Padres opt to show Towers the door

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Kevin Towers, the longest tenured GM in baseball, will be let go after 14 years running the show in San Diego, Padres CEO Jeff Moorad confimed Friday night.
The long rumored move will come following a second straight losing season. The Padres have improved from 63-99 in 2008 to 74-85 so far this year, but the second-half surge did Towers no good. The writing had been on the wall since the moment Moorad took control of the team earlier this season.
Despite typically modest payrolls, the Padres won four division titles during Towers’ stay. However, they also finished in fourth or fifth place nine times and lost 95 games on three occasions.
Towers should still be remembered rather fondly in San Diego for the Adrian Gonzalez/Chris Young fleecing of the Rangers. His trades for Phil Nevin, Ryan Klesko and Woody Williams were also big successes, though those teams at the beginning of the decade were failures anyway. His ability to put together quality bullpens, that were always very cheap outside of Trevor Hoffman, had to be one factor that gave Moores pause before he decided to let him go.
But, in the end, player development problems doomed Towers. In my Restoring the Rosters series in August, I ranked the Padres 28th in talent signed. Of the 28 first- and supplemental first-round picks to come on board during Towers’ tenure, only one, Khalil Greene, has turned into a quality major leaguer. Now, it’s still too early to judge those last 10, all of whom have been drafted since 2007, and Tim Stauffer is recently showing signs of life, but that’s an abysmal track record.
The Padres need some new blood, so they’ll look outside of the organization for a successor. Jerry DiPoto and Peter Woodfork, both of whom worked with Moorad in Arizona, seem like logical choices. DiPoto has been a hot name the last couple of years anyway, and he should be considered the favorite for the job,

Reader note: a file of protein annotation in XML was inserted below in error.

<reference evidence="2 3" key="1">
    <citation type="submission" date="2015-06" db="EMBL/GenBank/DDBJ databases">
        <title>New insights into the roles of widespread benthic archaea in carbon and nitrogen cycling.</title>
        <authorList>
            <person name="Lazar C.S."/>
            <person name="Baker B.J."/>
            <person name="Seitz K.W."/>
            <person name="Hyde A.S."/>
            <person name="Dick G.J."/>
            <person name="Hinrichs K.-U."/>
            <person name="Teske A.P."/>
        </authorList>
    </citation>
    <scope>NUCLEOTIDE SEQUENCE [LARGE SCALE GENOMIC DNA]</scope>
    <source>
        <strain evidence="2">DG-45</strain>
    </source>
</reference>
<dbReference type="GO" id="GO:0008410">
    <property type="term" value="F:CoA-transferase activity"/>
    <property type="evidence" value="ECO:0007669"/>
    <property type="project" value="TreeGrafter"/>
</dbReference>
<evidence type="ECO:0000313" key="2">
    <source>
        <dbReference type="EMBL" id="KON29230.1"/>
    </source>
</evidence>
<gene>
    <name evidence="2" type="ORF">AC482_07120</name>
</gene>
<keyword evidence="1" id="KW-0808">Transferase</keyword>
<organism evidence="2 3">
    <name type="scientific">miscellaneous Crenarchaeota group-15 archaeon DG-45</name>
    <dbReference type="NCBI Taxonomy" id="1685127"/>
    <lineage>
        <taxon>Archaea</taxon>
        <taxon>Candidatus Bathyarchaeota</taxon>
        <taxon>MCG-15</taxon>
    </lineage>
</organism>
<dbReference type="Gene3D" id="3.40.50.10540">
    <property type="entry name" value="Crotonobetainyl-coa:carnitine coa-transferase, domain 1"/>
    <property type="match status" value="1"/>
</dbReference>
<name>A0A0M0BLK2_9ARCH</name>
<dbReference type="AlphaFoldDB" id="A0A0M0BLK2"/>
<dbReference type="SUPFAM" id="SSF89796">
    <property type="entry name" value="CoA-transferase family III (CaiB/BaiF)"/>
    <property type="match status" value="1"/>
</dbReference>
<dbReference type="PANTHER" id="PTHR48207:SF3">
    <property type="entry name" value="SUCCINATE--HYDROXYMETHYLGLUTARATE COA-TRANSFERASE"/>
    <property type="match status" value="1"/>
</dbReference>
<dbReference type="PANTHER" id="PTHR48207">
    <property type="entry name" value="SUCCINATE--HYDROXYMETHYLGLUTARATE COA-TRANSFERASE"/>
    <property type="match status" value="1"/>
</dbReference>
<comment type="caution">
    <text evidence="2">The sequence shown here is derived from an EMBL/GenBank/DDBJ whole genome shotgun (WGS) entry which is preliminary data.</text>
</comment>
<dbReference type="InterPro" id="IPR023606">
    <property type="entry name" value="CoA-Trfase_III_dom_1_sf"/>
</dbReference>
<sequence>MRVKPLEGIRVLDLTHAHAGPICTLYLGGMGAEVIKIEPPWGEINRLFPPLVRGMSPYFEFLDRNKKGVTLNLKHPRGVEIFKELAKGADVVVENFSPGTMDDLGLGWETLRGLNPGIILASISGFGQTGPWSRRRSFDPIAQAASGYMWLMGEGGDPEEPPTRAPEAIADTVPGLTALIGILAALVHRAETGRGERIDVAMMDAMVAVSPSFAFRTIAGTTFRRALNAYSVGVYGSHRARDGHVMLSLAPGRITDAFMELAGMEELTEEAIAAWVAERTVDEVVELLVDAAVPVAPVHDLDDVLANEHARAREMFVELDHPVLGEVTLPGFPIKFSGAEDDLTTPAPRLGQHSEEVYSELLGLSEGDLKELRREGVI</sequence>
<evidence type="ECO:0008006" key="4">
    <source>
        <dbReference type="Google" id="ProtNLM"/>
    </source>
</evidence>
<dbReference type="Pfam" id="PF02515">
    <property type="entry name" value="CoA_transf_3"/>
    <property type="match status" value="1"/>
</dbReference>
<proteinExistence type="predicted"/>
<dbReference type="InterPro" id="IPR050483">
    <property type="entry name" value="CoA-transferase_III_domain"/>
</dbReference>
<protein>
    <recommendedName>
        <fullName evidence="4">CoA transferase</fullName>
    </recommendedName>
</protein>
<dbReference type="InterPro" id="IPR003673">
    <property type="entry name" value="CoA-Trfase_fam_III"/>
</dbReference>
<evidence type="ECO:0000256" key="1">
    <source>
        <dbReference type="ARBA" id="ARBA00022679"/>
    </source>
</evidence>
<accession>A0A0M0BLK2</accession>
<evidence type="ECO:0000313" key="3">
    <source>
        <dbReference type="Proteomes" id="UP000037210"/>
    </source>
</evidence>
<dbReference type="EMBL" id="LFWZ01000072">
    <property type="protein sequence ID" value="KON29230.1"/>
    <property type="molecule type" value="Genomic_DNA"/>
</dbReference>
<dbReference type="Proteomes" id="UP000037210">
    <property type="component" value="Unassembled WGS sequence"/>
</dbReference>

Justin Turner is a postseason monster

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A not-insignificant amount of the Dodgers’ success in recent years has to do with the emergence of Justin Turner. In his first five seasons with the Orioles and Mets, he was a forgettable infielder who had versatility, but no power. The Mets non-tendered him after the 2013 season, a move they now really regret.

In four regular seasons since, as a Dodger, Turner has hit an aggregate .303/.378/.502. His 162-game averages over those four seasons: 23 home runs, 36 doubles, 83 RBI, 80 runs scored. And he’s also a pretty good third baseman, it turns out. The Dodgers have averaged 95 wins per season over the past four years.

Turner, 32, has gotten better and better with each passing year. This year, he drew more walks (59) than strikeouts (56), a club only five other players (min. 300 PA) belonged to, and he trailed only Joey Votto (1.61) in BB/K ratio (1.05). He zoomed past his previous career-high in OPS, finishing at .945. His .415 on-base percentage was fourth-best in baseball. His batting average was fifth-best and only nine points behind NL batting champion Charlie Blackmon.

It doesn’t seem possible, but Turner has been even better in the postseason. He exemplified that with his walk-off home run to win Game 2 of the NLCS against the Cubs. Overall, entering Wednesday night’s action, he was batting .363/.474/.613 in 97 postseason plate appearances. In Game 4, he went 2-for-2 with two walks, a single, and a solo home run. That increases his postseason slash line to .378/.495/.659, now across 101 plate appearances. That’s a 1.154 OPS. The career-high regular season OPS for future first-ballot Hall of Famer Albert Pujols was 1.114 in 2008, when he won his third career MVP Award. Statistically, in the postseason, Turner hits slightly better than Pujols did in the prime of his career. Of course, we should adjust for leagues and parks and all that, but to even be in that neighborhood is incredible.

In the age of stats, the concept of “clutch” has rightfully eroded. We don’t really allow players to ascend to godlike levels anymore like the way we did Derek Jeter, for instance. (Jeter’s career OPS in the playoffs, by the way, was a comparatively pitiful .838.) Turner isn’t clutch; he’s just a damn good hitter whose careful approach at the plate has allowed him to shine in the postseason and the Dodgers can’t imagine life without him.